As published in Delaware Liberal Blog by Progressive Populist.
James Clapper, the Obama Administration’s Director of National
Intelligence has said NSA does not “wittingly” collect data on
citizens. General Keith Alexander, NSA’s Director as well as his
predecessor have testified that NSA is not spying on or collecting data
on citizens. Even the Chair of the House Intelligence Committee has
told the media that the American intelligence community is not
intrusively monitoring the communications of our citizens without a
So the House Intelligence Committee is clearly in the pocket of the
government institutions whose activities it is supposed to be monitoring
on behalf of the American people. With the revelations provided by
Eric Snowden and Glenn Greenwald and other journalists and
whistleblowers, we know the opposite is the truth. We are now living in
the Surveillance State many of us once feared would reappear after the
Senator Frank Church hearings in 1975, which resulted in legislation to
get a rogue intelligence apparatus under control. Sure enough, here it
Finally we hear from Senator Feinstein, who recently stated that
intelligence data collection was no different from the functioning of
local grand juries. Now she acknowledges that unaccountable monitoring
of phone conversations of many of our allies is a breach of trust and an
impediment to our ally relationships. Even hawkish former California
congresswoman Jane Harmon now advocates reforms to rein in our
It seems to me that there are at least two major criteria on which to
evaluate the massive scale of surveillance being undertaken by NSA, as
well as the various intelligence missioned agencies they service.
First, the damage being done to trust in our government by our citizens
as a result of the infringement of our civil liberties by our post 9-11
Patriot Act. Second, the results produced by NSA and other
intelligence/counterintelligence activities as a result of the massive
ramping up of domestic surveillance.
Various polls and studies are widely disseminated by the media
showing public trust of our federal government at an all time rock
bottom. The damage is clear. Very similar in fact to the post Watergate
period. In the surveillance arena, the Church Commission did a major
service to our democracy with the reforms instituted then to enhance
oversight and transparency. Over time, public trust greatly improved.
We can do it again through congressional work on Patriot Act reforms
and aggressive oversight of our intelligence apparatus. The mission of
NSA, originally focused on foreign signal intelligence, needs to be
significantly reviewed and clarified. The FISA court process currently
does not involve advocacy of citizen civil liberties and should,
according to former Senator Gary Hart and others he is working with on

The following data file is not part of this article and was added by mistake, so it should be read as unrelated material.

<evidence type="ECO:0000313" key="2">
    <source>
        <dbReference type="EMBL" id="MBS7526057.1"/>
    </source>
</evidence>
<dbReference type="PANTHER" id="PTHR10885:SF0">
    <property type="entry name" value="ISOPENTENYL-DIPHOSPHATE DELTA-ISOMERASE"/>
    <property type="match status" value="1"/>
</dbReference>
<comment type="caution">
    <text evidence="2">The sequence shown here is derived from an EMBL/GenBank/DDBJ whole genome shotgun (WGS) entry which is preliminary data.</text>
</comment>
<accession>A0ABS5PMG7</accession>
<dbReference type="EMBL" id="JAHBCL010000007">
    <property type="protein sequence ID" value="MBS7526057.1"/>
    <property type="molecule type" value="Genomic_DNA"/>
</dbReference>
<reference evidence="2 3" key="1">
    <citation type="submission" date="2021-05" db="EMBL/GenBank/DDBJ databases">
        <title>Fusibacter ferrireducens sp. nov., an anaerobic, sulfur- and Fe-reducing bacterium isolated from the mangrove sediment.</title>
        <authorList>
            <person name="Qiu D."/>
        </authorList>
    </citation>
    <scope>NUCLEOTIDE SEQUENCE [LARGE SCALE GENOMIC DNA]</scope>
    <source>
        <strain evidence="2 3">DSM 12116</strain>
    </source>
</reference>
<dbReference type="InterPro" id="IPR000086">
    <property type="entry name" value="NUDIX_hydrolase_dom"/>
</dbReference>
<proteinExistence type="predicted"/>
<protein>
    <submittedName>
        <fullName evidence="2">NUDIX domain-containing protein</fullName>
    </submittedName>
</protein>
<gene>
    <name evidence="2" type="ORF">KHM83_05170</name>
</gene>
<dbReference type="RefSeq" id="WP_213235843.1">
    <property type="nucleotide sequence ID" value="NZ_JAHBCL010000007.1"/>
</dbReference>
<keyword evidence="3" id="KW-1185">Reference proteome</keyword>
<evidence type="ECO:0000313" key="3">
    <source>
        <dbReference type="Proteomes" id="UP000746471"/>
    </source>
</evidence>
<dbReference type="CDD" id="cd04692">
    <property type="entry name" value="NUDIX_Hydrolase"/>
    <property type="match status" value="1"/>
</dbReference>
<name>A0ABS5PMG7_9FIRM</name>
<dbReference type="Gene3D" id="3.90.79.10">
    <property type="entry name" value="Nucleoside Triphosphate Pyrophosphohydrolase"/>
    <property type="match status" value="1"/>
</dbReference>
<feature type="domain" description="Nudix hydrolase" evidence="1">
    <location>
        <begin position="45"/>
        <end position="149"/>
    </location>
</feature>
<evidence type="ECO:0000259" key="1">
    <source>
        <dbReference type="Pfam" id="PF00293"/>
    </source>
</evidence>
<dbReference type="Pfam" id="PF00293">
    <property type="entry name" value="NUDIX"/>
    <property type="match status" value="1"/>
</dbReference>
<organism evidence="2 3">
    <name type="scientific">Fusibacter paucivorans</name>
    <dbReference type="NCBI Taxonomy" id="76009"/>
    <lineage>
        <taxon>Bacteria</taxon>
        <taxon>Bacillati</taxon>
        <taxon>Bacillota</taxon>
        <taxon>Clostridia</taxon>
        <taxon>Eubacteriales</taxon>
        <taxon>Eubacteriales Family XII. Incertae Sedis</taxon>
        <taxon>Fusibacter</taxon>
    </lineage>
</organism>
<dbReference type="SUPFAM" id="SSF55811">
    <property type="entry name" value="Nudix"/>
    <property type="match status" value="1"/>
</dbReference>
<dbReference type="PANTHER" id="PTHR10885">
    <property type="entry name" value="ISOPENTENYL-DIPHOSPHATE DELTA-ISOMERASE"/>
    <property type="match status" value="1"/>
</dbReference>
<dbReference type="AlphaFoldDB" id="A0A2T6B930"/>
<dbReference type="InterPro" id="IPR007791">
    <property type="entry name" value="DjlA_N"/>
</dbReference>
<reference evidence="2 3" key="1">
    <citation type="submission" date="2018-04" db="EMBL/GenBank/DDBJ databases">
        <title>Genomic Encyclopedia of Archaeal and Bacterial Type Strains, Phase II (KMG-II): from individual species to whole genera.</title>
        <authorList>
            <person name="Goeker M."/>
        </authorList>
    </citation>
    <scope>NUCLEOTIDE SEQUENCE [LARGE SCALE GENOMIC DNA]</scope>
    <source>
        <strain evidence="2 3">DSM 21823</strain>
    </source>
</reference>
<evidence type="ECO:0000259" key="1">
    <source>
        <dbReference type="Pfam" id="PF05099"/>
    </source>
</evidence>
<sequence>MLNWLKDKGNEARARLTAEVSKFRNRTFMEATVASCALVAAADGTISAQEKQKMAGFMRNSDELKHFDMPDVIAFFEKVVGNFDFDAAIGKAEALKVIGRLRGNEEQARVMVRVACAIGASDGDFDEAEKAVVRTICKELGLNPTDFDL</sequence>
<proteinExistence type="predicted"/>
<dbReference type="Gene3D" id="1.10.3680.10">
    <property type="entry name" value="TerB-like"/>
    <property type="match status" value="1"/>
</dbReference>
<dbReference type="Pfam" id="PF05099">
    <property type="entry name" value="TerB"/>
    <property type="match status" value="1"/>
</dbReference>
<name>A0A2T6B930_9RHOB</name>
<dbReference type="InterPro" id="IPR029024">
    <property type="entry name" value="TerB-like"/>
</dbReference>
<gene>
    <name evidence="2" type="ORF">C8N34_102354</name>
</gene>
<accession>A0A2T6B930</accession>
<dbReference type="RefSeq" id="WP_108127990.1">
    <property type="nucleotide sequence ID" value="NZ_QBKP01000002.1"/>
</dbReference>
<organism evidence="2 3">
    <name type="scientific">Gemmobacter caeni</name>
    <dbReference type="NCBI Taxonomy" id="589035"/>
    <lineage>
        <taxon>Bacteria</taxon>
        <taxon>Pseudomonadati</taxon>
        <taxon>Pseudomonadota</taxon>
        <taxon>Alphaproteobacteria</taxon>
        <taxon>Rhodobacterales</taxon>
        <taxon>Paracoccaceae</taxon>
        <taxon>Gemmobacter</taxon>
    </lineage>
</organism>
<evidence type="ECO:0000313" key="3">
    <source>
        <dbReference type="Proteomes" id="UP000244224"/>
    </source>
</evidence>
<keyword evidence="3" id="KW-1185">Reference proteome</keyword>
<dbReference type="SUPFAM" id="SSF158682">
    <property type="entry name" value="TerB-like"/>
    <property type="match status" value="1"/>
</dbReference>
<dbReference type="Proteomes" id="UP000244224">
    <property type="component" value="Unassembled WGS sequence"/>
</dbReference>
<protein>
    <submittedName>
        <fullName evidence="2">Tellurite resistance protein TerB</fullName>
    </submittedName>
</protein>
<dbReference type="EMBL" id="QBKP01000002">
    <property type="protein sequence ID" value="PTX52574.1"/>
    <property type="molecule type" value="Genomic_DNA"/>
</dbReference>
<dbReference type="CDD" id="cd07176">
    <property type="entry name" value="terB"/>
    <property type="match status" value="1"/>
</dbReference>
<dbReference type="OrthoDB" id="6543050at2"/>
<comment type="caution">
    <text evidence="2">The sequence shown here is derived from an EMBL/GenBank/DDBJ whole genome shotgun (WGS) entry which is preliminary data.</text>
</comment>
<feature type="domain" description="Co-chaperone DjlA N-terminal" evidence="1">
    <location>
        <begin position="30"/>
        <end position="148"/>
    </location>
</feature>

the due process component to our surveillance policy. In addition,
House and Senate congressional oversight needs revitalization, as do
their security clearance policies which deny key leaders needed
information on intelligence operations.
Rep. Alan Grayson points out that non-Intelligence Committee members
are routinely denied information from both the committee and the
intelligence agencies they need to properly advocate for the privacy and
civil liberties of their constituents due to absurd policies on
security clearances. Further, he argues that he and his peers are
routinely lied to and misled about intelligence matters impacting their
constituents they are elected to serve, in the name of “security”. He
argues that the Intelligence Committee is complicit with the agencies in
misleading and denying access.
In the results area, there are already some distressing indications
that the disproportionately huge increases in our domestic surveillance
are not yielding huge results. In fact, the results are miniscule. NSA
has reported that 54 terror attacks have been thwarted; 25 in Europe, 11
in Asia, 5 in Africa and an underwhelming 13 in the USA.
42 of these 54 were interrupted plots and 12 involved terrorist
activities of material support. Surveillance of foreigners, ours and
that of foreign governments, yielded 1/2 of these. Four plots have
been detailed by intelligence agencies, including a San Diego terror
supporter sending money to Al Shabab in Somalia, a NYC subway plot
foiled, a Chicago supporter of terror providing support for the unfoiled
Mumbai attack and a plot against the NY Stock Exchange foiled.
Senator Ron Wyden pointed out that of these four terror projects,
only two were significantly impacted by Federal surveillance. He also
pointed out that of the 54 plots, the evidence suggests the
overwhelming majority were foiled not by surveillance but by
traditional informant help.
Peter Bergen of CNN estimated that of 33 terror plots derailed he
studied, the evidence showed that of 29 were stopped not by surveillance
but tips and informants.
Are we getting any kind of a reasonable return on investment in our
surveillance of our own people in conjunction with both the massive
human and financial commitment of national resources ? It sure doesn’t
appear so to me. A tough minded audit of results and payback are
Of course the American public would and should not have privy to much
of the how-to of our surveillance and intelligence gathering process
for obvious reasons. But through our representative democracy process,
our elected law and policy makers must have much more hands on oversight
of NSA and other agencies who have, as history has shown, the natural
inclination to overreach and deny access to those who are charged with
both maintaining our security as well as our civil liberties.